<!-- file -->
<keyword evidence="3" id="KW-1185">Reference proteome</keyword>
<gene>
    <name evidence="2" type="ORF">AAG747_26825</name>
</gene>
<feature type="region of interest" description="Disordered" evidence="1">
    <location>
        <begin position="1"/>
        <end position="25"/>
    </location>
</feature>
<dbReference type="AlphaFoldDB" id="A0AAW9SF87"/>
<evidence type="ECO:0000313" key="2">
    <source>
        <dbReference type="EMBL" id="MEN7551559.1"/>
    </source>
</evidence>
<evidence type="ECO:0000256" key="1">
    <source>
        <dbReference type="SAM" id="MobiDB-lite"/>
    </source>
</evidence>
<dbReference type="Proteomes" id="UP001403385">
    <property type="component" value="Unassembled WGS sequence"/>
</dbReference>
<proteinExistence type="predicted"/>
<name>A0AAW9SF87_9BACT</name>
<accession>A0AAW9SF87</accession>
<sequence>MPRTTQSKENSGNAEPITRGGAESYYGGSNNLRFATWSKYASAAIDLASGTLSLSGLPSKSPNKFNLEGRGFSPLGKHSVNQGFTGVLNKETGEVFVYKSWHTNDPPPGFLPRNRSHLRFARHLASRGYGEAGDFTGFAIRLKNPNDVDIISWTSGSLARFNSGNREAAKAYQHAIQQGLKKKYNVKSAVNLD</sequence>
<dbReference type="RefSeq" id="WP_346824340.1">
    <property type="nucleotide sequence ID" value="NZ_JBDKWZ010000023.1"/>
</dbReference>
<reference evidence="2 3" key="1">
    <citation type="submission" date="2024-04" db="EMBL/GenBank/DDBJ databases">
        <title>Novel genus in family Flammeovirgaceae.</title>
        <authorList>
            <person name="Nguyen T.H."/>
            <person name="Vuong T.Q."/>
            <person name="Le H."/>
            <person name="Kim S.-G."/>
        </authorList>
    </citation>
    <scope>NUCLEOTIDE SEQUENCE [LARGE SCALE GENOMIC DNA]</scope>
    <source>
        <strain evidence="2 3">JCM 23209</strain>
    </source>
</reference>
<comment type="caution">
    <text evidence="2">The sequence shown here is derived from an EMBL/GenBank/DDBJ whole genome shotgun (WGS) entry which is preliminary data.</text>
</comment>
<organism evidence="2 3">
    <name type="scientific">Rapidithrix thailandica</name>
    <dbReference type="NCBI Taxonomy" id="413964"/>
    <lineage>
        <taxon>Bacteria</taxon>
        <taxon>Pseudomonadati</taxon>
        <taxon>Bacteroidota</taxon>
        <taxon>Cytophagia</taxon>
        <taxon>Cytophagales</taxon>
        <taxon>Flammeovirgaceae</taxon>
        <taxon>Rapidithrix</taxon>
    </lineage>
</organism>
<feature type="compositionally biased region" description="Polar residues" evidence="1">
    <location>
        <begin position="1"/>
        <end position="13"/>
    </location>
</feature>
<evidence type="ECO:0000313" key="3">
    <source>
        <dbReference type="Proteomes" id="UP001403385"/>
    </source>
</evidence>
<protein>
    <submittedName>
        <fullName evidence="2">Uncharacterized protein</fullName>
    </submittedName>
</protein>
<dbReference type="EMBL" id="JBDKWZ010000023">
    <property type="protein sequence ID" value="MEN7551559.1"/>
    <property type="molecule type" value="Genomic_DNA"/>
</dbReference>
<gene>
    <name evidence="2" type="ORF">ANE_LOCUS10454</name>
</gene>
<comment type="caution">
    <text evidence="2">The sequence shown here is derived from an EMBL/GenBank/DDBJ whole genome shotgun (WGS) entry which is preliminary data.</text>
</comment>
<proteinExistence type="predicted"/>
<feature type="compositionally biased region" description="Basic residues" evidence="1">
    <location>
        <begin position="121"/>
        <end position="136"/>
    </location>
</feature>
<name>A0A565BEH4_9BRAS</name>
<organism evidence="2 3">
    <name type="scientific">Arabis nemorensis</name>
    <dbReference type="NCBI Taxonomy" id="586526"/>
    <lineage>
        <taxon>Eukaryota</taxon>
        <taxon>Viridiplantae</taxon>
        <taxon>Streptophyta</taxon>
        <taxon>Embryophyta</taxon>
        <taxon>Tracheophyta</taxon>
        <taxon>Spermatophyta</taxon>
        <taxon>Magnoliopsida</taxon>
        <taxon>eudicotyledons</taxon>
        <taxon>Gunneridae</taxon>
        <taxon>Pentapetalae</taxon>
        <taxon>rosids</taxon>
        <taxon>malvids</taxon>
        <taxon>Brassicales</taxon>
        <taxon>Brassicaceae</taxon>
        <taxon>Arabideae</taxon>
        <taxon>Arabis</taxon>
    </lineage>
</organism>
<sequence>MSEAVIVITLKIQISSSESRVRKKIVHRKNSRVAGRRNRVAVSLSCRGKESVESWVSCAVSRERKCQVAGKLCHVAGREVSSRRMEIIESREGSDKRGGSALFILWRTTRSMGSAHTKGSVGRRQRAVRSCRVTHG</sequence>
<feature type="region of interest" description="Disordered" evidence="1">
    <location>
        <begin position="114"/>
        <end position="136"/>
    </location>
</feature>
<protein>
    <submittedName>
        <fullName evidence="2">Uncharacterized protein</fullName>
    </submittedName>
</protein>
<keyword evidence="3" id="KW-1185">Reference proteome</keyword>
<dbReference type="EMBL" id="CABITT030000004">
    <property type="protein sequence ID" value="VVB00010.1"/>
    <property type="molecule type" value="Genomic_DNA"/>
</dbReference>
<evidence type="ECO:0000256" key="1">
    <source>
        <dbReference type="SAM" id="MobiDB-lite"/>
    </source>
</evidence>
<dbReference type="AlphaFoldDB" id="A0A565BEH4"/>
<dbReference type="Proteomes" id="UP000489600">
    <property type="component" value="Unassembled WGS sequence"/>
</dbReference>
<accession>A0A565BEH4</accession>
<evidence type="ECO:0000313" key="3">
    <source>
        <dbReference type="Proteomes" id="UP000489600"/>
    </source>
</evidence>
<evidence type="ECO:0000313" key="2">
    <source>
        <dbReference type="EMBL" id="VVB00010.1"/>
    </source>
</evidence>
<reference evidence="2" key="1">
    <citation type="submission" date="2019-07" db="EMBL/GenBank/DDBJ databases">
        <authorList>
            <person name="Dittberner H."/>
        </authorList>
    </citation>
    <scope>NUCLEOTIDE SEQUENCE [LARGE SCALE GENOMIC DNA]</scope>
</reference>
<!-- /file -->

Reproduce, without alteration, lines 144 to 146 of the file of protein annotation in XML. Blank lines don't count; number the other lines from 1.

</dbReference>
<accession>A0A565BEH4</accession>
<evidence type="ECO:0000313" key="3">